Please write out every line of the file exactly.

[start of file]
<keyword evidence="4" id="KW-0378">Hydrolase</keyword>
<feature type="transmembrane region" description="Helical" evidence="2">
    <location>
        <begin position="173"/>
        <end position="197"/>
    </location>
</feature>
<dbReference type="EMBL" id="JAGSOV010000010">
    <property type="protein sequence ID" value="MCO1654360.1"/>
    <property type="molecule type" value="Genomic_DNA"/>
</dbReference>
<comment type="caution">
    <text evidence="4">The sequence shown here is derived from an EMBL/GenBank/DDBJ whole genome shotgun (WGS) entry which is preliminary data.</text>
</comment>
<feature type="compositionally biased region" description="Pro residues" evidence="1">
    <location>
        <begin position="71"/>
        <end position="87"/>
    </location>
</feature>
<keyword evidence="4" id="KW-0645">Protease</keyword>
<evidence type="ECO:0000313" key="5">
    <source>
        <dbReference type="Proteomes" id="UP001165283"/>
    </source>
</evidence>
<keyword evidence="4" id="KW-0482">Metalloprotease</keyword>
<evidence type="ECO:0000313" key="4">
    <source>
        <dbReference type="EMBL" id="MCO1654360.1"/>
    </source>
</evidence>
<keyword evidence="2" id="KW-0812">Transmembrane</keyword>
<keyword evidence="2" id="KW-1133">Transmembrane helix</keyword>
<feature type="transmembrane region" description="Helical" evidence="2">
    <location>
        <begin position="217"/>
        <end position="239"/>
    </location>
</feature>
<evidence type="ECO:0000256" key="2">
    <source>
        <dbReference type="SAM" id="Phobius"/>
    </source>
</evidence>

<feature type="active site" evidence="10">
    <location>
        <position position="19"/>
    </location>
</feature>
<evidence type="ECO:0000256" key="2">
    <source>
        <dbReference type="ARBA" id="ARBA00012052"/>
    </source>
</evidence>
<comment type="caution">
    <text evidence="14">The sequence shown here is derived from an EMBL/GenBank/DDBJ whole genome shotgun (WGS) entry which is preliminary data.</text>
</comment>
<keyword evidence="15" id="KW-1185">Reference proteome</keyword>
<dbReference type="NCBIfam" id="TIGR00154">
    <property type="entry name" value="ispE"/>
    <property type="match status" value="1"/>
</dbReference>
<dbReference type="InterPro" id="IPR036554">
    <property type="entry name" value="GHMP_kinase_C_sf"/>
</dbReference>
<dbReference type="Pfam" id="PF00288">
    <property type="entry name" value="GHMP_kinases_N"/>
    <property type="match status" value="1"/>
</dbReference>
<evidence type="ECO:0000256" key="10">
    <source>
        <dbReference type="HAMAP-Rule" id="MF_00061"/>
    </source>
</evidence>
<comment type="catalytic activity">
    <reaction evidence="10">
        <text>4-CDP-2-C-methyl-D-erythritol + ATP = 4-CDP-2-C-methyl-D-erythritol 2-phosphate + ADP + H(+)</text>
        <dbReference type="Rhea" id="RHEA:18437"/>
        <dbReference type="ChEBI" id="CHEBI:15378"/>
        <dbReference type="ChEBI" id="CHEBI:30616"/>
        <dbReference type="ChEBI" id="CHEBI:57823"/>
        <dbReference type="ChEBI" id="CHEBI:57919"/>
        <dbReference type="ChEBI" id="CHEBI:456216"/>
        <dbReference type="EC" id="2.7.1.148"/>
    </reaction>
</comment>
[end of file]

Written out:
<keyword evidence="4" id="KW-0378">Hydrolase</keyword>
<feature type="transmembrane region" description="Helical" evidence="2">
    <location>
        <begin position="173"/>
        <end position="197"/>
    </location>
</feature>
<dbReference type="EMBL" id="JAGSOV010000010">
    <property type="protein sequence ID" value="MCO1654360.1"/>
    <property type="molecule type" value="Genomic_DNA"/>
</dbReference>
<comment type="caution">
    <text evidence="4">The sequence shown here is derived from an EMBL/GenBank/DDBJ whole genome shotgun (WGS) entry which is preliminary data.</text>
</comment>
<feature type="compositionally biased region" description="Pro residues" evidence="1">
    <location>
        <begin position="71"/>
        <end position="87"/>
    </location>
</feature>
<keyword evidence="4" id="KW-0645">Protease</keyword>
<evidence type="ECO:0000313" key="5">
    <source>
        <dbReference type="Proteomes" id="UP001165283"/>
    </source>
</evidence>
<keyword evidence="4" id="KW-0482">Metalloprotease</keyword>
<evidence type="ECO:0000313" key="4">
    <source>
        <dbReference type="EMBL" id="MCO1654360.1"/>
    </source>
</evidence>
<keyword evidence="2" id="KW-0812">Transmembrane</keyword>
<keyword evidence="2" id="KW-1133">Transmembrane helix</keyword>
<feature type="transmembrane region" description="Helical" evidence="2">
    <location>
        <begin position="217"/>
        <end position="239"/>
    </location>
</feature>
<evidence type="ECO:0000256" key="2">
    <source>
        <dbReference type="SAM" id="Phobius"/>
    </source>
</evidence>

<feature type="active site" evidence="10">
    <location>
        <position position="19"/>
    </location>
</feature>
<evidence type="ECO:0000256" key="2">
    <source>
        <dbReference type="ARBA" id="ARBA00012052"/>
    </source>
</evidence>
<comment type="caution">
    <text evidence="14">The sequence shown here is derived from an EMBL/GenBank/DDBJ whole genome shotgun (WGS) entry which is preliminary data.</text>
</comment>
<keyword evidence="15" id="KW-1185">Reference proteome</keyword>
<dbReference type="NCBIfam" id="TIGR00154">
    <property type="entry name" value="ispE"/>
    <property type="match status" value="1"/>
</dbReference>
<dbReference type="InterPro" id="IPR036554">
    <property type="entry name" value="GHMP_kinase_C_sf"/>
</dbReference>
<dbReference type="Pfam" id="PF00288">
    <property type="entry name" value="GHMP_kinases_N"/>
    <property type="match status" value="1"/>
</dbReference>
<evidence type="ECO:0000256" key="10">
    <source>
        <dbReference type="HAMAP-Rule" id="MF_00061"/>
    </source>
</evidence>
<comment type="catalytic activity">
    <reaction evidence="10">
        <text>4-CDP-2-C-methyl-D-erythritol + ATP = 4-CDP-2-C-methyl-D-erythritol 2-phosphate + ADP + H(+)</text>
        <dbReference type="Rhea" id="RHEA:18437"/>
        <dbReference type="ChEBI" id="CHEBI:15378"/>
        <dbReference type="ChEBI" id="CHEBI:30616"/>
        <dbReference type="ChEBI" id="CHEBI:57823"/>
        <dbReference type="ChEBI" id="CHEBI:57919"/>
        <dbReference type="ChEBI" id="CHEBI:456216"/>
        <dbReference type="EC" id="2.7.1.148"/>
    </reaction>
</comment>